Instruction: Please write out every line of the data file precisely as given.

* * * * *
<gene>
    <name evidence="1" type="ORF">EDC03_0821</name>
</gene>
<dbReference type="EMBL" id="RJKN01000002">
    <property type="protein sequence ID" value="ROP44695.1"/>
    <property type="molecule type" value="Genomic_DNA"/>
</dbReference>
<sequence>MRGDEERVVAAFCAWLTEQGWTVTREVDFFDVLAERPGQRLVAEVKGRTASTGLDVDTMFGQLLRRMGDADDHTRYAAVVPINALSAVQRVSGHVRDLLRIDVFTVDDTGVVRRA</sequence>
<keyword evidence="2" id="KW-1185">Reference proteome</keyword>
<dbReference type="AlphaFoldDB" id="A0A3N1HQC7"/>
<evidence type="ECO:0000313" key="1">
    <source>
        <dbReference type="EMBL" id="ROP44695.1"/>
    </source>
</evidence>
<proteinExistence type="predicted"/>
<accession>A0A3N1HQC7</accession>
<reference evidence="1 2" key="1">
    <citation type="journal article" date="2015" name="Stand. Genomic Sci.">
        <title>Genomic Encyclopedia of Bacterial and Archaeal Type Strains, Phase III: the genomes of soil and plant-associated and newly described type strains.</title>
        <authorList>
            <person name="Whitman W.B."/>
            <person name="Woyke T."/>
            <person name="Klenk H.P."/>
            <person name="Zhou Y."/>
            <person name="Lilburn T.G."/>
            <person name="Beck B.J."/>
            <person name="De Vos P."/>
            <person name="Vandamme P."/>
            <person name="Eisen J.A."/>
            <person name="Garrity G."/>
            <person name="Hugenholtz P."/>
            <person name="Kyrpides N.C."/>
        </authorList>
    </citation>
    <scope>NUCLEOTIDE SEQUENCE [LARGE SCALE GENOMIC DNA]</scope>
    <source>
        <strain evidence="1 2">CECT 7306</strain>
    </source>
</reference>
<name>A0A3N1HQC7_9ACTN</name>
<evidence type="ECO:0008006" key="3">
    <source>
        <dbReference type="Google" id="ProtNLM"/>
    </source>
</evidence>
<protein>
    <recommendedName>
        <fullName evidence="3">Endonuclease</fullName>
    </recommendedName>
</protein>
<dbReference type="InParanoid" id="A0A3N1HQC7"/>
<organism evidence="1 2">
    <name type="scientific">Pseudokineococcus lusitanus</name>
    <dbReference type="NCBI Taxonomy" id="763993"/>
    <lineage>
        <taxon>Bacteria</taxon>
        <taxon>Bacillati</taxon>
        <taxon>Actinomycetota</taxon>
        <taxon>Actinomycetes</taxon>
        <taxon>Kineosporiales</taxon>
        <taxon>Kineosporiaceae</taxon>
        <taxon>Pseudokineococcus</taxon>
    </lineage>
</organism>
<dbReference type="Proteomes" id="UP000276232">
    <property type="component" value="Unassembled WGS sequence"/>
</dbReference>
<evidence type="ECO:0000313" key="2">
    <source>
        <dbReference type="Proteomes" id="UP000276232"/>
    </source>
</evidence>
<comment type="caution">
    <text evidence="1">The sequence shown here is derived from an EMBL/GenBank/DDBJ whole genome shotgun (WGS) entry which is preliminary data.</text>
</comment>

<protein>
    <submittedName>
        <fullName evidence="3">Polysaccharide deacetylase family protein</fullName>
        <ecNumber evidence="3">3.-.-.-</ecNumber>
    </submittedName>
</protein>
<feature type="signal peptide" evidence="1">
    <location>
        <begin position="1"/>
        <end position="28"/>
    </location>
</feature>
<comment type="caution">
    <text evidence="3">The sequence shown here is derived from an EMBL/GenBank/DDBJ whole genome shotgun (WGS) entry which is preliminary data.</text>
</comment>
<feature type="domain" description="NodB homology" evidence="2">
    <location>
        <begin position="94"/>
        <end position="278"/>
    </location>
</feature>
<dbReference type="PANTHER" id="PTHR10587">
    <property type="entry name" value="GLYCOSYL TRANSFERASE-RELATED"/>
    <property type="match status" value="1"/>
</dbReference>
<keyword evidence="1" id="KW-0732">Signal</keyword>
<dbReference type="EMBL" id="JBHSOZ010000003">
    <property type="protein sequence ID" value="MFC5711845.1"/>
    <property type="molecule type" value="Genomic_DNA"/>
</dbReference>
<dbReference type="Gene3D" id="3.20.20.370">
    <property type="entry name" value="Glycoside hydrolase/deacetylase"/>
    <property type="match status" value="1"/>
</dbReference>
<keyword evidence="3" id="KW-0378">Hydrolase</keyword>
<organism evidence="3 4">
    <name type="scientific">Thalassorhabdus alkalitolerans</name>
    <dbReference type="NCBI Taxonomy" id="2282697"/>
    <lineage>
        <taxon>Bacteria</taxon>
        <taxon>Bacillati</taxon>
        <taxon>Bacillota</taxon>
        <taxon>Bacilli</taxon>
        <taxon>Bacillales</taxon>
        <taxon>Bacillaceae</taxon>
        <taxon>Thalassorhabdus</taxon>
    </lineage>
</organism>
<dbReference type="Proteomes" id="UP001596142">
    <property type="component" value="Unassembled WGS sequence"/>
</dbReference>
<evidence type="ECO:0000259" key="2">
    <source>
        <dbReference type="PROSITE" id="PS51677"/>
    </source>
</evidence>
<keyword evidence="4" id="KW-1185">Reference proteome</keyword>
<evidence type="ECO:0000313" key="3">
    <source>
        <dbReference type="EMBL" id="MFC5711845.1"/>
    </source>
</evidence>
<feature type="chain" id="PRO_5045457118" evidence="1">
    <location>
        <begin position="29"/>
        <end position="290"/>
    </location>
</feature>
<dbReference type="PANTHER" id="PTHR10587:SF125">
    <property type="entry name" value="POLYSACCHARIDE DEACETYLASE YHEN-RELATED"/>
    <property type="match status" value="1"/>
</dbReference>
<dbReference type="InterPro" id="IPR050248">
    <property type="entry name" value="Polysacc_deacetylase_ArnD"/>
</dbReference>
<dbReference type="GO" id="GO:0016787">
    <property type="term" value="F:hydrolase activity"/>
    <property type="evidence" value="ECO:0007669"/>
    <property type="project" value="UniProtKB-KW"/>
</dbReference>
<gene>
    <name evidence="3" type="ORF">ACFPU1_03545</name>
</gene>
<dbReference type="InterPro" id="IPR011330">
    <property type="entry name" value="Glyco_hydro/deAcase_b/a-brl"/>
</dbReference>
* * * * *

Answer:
<gene>
    <name evidence="1" type="ORF">EDC03_0821</name>
</gene>
<dbReference type="EMBL" id="RJKN01000002">
    <property type="protein sequence ID" value="ROP44695.1"/>
    <property type="molecule type" value="Genomic_DNA"/>
</dbReference>
<sequence>MRGDEERVVAAFCAWLTEQGWTVTREVDFFDVLAERPGQRLVAEVKGRTASTGLDVDTMFGQLLRRMGDADDHTRYAAVVPINALSAVQRVSGHVRDLLRIDVFTVDDTGVVRRA</sequence>
<keyword evidence="2" id="KW-1185">Reference proteome</keyword>
<dbReference type="AlphaFoldDB" id="A0A3N1HQC7"/>
<evidence type="ECO:0000313" key="1">
    <source>
        <dbReference type="EMBL" id="ROP44695.1"/>
    </source>
</evidence>
<proteinExistence type="predicted"/>
<accession>A0A3N1HQC7</accession>
<reference evidence="1 2" key="1">
    <citation type="journal article" date="2015" name="Stand. Genomic Sci.">
        <title>Genomic Encyclopedia of Bacterial and Archaeal Type Strains, Phase III: the genomes of soil and plant-associated and newly described type strains.</title>
        <authorList>
            <person name="Whitman W.B."/>
            <person name="Woyke T."/>
            <person name="Klenk H.P."/>
            <person name="Zhou Y."/>
            <person name="Lilburn T.G."/>
            <person name="Beck B.J."/>
            <person name="De Vos P."/>
            <person name="Vandamme P."/>
            <person name="Eisen J.A."/>
            <person name="Garrity G."/>
            <person name="Hugenholtz P."/>
            <person name="Kyrpides N.C."/>
        </authorList>
    </citation>
    <scope>NUCLEOTIDE SEQUENCE [LARGE SCALE GENOMIC DNA]</scope>
    <source>
        <strain evidence="1 2">CECT 7306</strain>
    </source>
</reference>
<name>A0A3N1HQC7_9ACTN</name>
<evidence type="ECO:0008006" key="3">
    <source>
        <dbReference type="Google" id="ProtNLM"/>
    </source>
</evidence>
<protein>
    <recommendedName>
        <fullName evidence="3">Endonuclease</fullName>
    </recommendedName>
</protein>
<dbReference type="InParanoid" id="A0A3N1HQC7"/>
<organism evidence="1 2">
    <name type="scientific">Pseudokineococcus lusitanus</name>
    <dbReference type="NCBI Taxonomy" id="763993"/>
    <lineage>
        <taxon>Bacteria</taxon>
        <taxon>Bacillati</taxon>
        <taxon>Actinomycetota</taxon>
        <taxon>Actinomycetes</taxon>
        <taxon>Kineosporiales</taxon>
        <taxon>Kineosporiaceae</taxon>
        <taxon>Pseudokineococcus</taxon>
    </lineage>
</organism>
<dbReference type="Proteomes" id="UP000276232">
    <property type="component" value="Unassembled WGS sequence"/>
</dbReference>
<evidence type="ECO:0000313" key="2">
    <source>
        <dbReference type="Proteomes" id="UP000276232"/>
    </source>
</evidence>
<comment type="caution">
    <text evidence="1">The sequence shown here is derived from an EMBL/GenBank/DDBJ whole genome shotgun (WGS) entry which is preliminary data.</text>
</comment>

<protein>
    <submittedName>
        <fullName evidence="3">Polysaccharide deacetylase family protein</fullName>
        <ecNumber evidence="3">3.-.-.-</ecNumber>
    </submittedName>
</protein>
<feature type="signal peptide" evidence="1">
    <location>
        <begin position="1"/>
        <end position="28"/>
    </location>
</feature>
<comment type="caution">
    <text evidence="3">The sequence shown here is derived from an EMBL/GenBank/DDBJ whole genome shotgun (WGS) entry which is preliminary data.</text>
</comment>
<feature type="domain" description="NodB homology" evidence="2">
    <location>
        <begin position="94"/>
        <end position="278"/>
    </location>
</feature>
<dbReference type="PANTHER" id="PTHR10587">
    <property type="entry name" value="GLYCOSYL TRANSFERASE-RELATED"/>
    <property type="match status" value="1"/>
</dbReference>
<keyword evidence="1" id="KW-0732">Signal</keyword>
<dbReference type="EMBL" id="JBHSOZ010000003">
    <property type="protein sequence ID" value="MFC5711845.1"/>
    <property type="molecule type" value="Genomic_DNA"/>
</dbReference>
<dbReference type="Gene3D" id="3.20.20.370">
    <property type="entry name" value="Glycoside hydrolase/deacetylase"/>
    <property type="match status" value="1"/>
</dbReference>
<keyword evidence="3" id="KW-0378">Hydrolase</keyword>
<organism evidence="3 4">
    <name type="scientific">Thalassorhabdus alkalitolerans</name>
    <dbReference type="NCBI Taxonomy" id="2282697"/>
    <lineage>
        <taxon>Bacteria</taxon>
        <taxon>Bacillati</taxon>
        <taxon>Bacillota</taxon>
        <taxon>Bacilli</taxon>
        <taxon>Bacillales</taxon>
        <taxon>Bacillaceae</taxon>
        <taxon>Thalassorhabdus</taxon>
    </lineage>
</organism>
<dbReference type="Proteomes" id="UP001596142">
    <property type="component" value="Unassembled WGS sequence"/>
</dbReference>
<evidence type="ECO:0000259" key="2">
    <source>
        <dbReference type="PROSITE" id="PS51677"/>
    </source>
</evidence>
<keyword evidence="4" id="KW-1185">Reference proteome</keyword>
<evidence type="ECO:0000313" key="3">
    <source>
        <dbReference type="EMBL" id="MFC5711845.1"/>
    </source>
</evidence>
<feature type="chain" id="PRO_5045457118" evidence="1">
    <location>
        <begin position="29"/>
        <end position="290"/>
    </location>
</feature>
<dbReference type="PANTHER" id="PTHR10587:SF125">
    <property type="entry name" value="POLYSACCHARIDE DEACETYLASE YHEN-RELATED"/>
    <property type="match status" value="1"/>
</dbReference>
<dbReference type="InterPro" id="IPR050248">
    <property type="entry name" value="Polysacc_deacetylase_ArnD"/>
</dbReference>
<dbReference type="GO" id="GO:0016787">
    <property type="term" value="F:hydrolase activity"/>
    <property type="evidence" value="ECO:0007669"/>
    <property type="project" value="UniProtKB-KW"/>
</dbReference>
<gene>
    <name evidence="3" type="ORF">ACFPU1_03545</name>
</gene>
<dbReference type="InterPro" id="IPR011330">
    <property type="entry name" value="Glyco_hydro/deAcase_b/a-brl"/>
</dbReference>